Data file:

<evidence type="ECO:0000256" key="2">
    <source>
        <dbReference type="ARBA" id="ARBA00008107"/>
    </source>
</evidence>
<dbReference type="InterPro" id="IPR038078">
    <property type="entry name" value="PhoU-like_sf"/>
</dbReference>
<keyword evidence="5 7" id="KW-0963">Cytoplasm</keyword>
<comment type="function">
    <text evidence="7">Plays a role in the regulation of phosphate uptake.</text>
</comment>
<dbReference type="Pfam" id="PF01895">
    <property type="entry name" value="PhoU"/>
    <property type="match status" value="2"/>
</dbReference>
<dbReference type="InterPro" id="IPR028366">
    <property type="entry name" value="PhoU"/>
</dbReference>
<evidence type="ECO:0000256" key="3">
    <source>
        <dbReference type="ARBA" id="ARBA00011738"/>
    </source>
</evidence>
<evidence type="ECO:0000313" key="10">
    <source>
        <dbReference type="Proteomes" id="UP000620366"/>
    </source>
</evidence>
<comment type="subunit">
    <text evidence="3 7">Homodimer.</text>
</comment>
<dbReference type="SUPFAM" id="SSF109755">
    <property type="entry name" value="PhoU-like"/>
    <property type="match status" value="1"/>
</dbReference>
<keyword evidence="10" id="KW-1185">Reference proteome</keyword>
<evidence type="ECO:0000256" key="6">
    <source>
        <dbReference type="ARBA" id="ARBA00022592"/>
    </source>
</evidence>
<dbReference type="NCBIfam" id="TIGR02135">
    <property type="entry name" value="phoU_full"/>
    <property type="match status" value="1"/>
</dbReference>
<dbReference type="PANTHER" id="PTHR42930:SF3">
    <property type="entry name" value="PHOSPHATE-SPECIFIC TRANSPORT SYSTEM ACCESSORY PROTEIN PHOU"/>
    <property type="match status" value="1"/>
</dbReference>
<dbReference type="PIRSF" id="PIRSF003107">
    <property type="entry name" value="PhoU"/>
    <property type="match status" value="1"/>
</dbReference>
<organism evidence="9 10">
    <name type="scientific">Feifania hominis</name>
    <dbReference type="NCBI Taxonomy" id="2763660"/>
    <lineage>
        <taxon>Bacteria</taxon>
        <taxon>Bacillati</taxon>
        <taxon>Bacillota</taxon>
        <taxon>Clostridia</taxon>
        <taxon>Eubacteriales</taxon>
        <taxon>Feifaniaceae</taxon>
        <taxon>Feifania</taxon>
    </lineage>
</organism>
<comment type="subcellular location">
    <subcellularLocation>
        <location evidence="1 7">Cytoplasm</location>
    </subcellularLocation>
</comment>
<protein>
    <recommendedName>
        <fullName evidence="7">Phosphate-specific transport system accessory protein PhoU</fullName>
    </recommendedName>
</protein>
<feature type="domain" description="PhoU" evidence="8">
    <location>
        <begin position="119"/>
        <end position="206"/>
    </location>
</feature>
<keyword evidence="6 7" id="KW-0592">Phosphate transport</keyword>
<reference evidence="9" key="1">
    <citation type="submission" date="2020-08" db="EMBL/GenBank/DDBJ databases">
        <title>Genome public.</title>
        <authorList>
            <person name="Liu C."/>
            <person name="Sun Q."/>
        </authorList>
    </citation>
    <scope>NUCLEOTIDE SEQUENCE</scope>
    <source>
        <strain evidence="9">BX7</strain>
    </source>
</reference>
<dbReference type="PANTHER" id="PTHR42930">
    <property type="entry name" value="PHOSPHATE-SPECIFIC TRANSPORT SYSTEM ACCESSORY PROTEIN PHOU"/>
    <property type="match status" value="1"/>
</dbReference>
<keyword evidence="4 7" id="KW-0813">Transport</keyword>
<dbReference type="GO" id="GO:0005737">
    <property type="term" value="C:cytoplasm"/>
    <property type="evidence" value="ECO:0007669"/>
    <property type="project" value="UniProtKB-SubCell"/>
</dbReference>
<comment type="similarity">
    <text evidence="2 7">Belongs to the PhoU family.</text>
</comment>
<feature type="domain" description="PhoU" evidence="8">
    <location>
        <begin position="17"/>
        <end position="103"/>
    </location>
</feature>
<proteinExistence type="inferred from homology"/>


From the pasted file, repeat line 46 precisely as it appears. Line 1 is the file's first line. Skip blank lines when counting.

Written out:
</dbReference>